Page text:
Knowing a language improves so many aspects of our lives. One of them is travel. Ability to communicate with the locals in their own tongue does wonders.
- You can always ask anyone for help, directions, etc.
- You can make friends with anyone. It’s easy, too, because people love foreigners who try speaking their own language.
- You can find more practical information, navigate more easily, save time and money.
Most importantly, you can immerse into the local culture. Immerse to an extent that a regular tourist couldn’t imagine. That’s because you can always talk to the people directly. Along with their language, you can understand their land, their art, their culture.
Want to see it for yourself? There’s no better way to experience a local culture than participating in traditional events with the locals. Celebrations, carnivals, festivals, you name it. That’s why we’ll talk about French festivals you haven’t heard about. By that, we mean festivals in the French-speaking world. French is widespread all across the globe. So, if you know French, you can take whatever direction you want and have a quality journey, too!
Madagascar: Feria Oramena
Southern tip of Madagascar. Fort Dauphin. Feria Oramena, a week-long festival, takes place there every June. It’s dedicated to promoting local Antanosy culture. Since Fort Dauphin is a sea town, this festival is primarily about seafood and lobsters. So, that’s THE time and place to taste various exotic local dishes. On top of that, you may take part in excursions, contests, craft exhibitions, sports, conferences, seafood fairs and more. You won’t avoid traditional Malagasy music, either. Malagasy music breathes freedom. You have to hear it at least once in a lifetime.
The people in Fort Dauphin, as well as other parts of Madagascar, speak French as a second language. So, although Feria Oramena is all about Antanosy culture, you’ll do fine without speaking Malagasy. French is more than enough to delve into this unknown and fascinating world.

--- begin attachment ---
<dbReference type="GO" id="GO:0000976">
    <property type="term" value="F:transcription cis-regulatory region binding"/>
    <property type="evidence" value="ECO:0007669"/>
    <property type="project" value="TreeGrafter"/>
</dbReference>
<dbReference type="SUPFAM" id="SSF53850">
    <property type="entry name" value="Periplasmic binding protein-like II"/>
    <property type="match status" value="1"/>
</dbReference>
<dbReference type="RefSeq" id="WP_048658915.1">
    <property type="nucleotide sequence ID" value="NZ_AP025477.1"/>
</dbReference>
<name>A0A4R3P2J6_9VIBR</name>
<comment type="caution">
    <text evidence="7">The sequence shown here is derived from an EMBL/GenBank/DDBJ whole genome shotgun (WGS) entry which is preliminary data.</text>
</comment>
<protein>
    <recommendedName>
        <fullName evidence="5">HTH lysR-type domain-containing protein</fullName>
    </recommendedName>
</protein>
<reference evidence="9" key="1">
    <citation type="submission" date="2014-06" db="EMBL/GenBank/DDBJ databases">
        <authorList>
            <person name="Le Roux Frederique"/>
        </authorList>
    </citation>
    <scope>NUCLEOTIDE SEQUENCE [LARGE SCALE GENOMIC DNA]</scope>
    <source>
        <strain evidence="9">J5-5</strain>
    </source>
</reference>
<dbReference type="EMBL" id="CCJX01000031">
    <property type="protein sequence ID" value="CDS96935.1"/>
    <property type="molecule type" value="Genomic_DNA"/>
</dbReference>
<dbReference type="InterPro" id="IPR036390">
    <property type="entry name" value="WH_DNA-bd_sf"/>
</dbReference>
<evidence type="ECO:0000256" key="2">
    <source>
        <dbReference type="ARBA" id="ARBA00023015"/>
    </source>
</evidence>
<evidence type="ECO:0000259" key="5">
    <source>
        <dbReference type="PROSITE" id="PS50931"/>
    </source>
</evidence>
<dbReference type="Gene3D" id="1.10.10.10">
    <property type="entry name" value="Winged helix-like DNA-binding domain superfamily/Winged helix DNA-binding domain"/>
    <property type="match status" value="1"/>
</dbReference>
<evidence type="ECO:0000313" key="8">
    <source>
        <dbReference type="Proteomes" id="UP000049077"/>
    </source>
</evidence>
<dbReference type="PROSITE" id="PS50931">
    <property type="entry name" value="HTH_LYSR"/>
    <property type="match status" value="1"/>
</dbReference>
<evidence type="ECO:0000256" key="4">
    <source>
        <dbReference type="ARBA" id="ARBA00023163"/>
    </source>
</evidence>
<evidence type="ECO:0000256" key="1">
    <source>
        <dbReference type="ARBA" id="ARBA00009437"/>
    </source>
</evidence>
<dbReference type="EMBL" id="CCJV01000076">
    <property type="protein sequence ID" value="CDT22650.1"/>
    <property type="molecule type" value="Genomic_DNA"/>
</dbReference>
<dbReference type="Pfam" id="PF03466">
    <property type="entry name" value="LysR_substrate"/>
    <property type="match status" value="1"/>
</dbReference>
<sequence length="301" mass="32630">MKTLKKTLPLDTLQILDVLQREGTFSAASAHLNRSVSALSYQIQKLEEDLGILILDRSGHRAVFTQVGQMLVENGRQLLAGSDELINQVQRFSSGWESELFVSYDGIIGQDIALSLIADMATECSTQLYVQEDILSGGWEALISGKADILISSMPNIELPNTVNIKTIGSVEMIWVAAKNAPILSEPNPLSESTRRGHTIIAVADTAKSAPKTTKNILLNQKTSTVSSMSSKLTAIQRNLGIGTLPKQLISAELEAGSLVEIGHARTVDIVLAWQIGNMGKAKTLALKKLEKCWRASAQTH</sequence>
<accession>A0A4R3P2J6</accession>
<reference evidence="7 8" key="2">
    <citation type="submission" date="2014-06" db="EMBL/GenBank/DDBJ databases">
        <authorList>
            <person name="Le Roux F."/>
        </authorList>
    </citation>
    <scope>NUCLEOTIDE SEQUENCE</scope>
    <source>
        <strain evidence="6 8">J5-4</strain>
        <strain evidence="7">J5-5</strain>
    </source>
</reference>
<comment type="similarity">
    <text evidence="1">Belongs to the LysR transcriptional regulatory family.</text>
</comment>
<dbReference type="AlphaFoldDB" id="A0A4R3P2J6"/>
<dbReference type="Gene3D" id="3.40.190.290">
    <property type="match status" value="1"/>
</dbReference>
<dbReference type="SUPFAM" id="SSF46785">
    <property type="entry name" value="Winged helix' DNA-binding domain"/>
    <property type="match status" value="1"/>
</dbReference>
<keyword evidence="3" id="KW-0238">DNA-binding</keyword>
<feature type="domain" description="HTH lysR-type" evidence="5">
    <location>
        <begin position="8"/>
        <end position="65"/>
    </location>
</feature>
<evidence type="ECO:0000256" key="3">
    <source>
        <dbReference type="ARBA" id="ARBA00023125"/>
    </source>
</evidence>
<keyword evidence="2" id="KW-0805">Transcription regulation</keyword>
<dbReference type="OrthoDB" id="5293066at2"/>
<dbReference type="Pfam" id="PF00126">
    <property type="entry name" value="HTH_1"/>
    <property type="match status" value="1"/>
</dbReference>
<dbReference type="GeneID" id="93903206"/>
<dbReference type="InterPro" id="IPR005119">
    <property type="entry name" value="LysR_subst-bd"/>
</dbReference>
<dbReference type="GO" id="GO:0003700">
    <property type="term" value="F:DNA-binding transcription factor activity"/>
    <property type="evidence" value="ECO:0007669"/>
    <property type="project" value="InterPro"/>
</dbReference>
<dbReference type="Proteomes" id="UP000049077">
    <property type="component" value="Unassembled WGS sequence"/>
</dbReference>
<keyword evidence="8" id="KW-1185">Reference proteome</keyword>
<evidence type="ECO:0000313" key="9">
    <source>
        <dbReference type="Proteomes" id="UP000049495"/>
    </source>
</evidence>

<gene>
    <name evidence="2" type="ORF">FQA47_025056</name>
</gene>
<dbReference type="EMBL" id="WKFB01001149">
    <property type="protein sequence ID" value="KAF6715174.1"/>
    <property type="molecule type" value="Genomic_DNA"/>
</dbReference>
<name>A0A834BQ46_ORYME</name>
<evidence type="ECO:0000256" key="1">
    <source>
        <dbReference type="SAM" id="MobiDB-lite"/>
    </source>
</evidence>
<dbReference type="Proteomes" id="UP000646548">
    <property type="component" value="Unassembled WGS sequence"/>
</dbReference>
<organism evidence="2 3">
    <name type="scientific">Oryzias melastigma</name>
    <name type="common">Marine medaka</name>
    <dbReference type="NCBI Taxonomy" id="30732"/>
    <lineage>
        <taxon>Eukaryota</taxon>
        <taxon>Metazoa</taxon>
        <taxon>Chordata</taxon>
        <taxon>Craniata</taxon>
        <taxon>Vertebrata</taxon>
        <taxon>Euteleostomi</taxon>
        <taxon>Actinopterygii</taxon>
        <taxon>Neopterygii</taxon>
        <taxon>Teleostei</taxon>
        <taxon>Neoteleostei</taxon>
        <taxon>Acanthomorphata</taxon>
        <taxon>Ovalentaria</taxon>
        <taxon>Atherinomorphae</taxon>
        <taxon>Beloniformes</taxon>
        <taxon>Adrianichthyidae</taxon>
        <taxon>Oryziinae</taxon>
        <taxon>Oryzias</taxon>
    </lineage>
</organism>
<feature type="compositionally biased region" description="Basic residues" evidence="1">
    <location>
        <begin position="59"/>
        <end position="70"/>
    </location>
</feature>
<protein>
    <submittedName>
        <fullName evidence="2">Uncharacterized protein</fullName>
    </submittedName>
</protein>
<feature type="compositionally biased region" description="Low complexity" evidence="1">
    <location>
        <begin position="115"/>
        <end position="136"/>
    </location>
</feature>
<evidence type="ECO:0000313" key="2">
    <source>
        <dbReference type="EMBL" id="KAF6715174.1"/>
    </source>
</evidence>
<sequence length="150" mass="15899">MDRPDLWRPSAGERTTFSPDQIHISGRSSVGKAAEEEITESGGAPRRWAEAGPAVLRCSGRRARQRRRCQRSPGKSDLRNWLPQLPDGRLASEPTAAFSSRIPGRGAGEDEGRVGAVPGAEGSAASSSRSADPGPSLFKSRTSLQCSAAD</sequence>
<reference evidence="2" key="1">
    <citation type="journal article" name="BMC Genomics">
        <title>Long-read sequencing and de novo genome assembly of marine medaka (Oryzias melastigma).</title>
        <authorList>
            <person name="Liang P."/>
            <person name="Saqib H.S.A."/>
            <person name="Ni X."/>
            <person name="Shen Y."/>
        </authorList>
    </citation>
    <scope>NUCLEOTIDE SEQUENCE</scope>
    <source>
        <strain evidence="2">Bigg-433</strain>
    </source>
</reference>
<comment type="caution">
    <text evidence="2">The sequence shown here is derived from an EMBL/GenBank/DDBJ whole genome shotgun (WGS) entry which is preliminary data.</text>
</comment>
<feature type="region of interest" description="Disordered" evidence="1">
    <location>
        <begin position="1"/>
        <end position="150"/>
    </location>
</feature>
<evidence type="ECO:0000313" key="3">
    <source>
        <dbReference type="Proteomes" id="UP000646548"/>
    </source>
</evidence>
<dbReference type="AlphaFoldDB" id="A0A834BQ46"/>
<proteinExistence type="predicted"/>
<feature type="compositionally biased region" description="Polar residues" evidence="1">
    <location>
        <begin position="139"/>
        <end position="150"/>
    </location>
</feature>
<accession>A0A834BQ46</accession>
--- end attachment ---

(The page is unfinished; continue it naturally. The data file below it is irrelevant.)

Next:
Haiti: Haitian Carnival
This celebration lasts a few weeks and leads up to Mardi Gras. Its most exciting part is the carnival in the capital, Port-au-Prince, as well as other towns in Haiti. Let go of yourself in the largest Mardi Gras carnival of the Central and North America. If you aren’t a passive spectator and take part in the celebration, you’ll feel freedom you’ve never felt before.
Music is a very important part of the carnival. There are concerts of both traditional and contemporary musicians all the time. Other festive events, like comedy plays, are also open to the public. While many such events are in Haitian Creole, some are in French. This language will make you feel at home. You’ll find new friends easily, because roughly half of Haitian population speaks French, too. Among French festivals, this one is probably the craziest!
New Caledonia: Nouméa Carnival
If you’re into carnivals, Nouméa (the capital of New Caledonia) is another place to be. There’s a Carnival of Nouméa during August every year. The most important event of the carnival is, of course, the parade. Various local communities and associations are invited to take place. Up to 15,000 visitors are there during the carnival. For an island like New Caledonia, that’s quite impressive. On top of that, giant screens are set up along the parade route to broadcast the entire show live for even more people.
Aside from the parade, there are also concerts, costumes, dancing, great food and fireworks for a dessert. All sorts of fun that can only be experienced by being there. It’s a great occasion for every francophone because everyone in New Caledonia speaks French. So, go there and see what’s it like in another corner of the world!
Les FrancoFolies de Montréal
Montreal is basically the capital of French culture in Americas, as well as the cultural capital of Canada. Therefore, you may have heard about Les FrancoFolies de Montréal. We’ve focused on little known festivals so far. However, that’s hardly correct if you don’t know the basics. And Montreal’s Les FrancoFolies is something you absolutely must experience.
Why? Because among all the French festivals, this one is considered the largest one when it comes to music. Yep, it’s all about music and performances. Most importantly, all the music and artists are exclusively French. And there are over a thousand artists to listen to. On top of it all, many events are free. So, it’s the perfect festival for a French-speaker. The festival takes place in Montreal in June. Don’t miss it!
This is only the tip of an iceberg when it comes to French festivals. You can find all kinds of celebrations in various French-speaking parts of the world. Or even in places where French isn’t so popular anymore. Sometimes they hold festivals related to French culture as a heritage. As we said before, you can travel all around the world with French. And if you aren’t a francophone, it’s never too late to become one!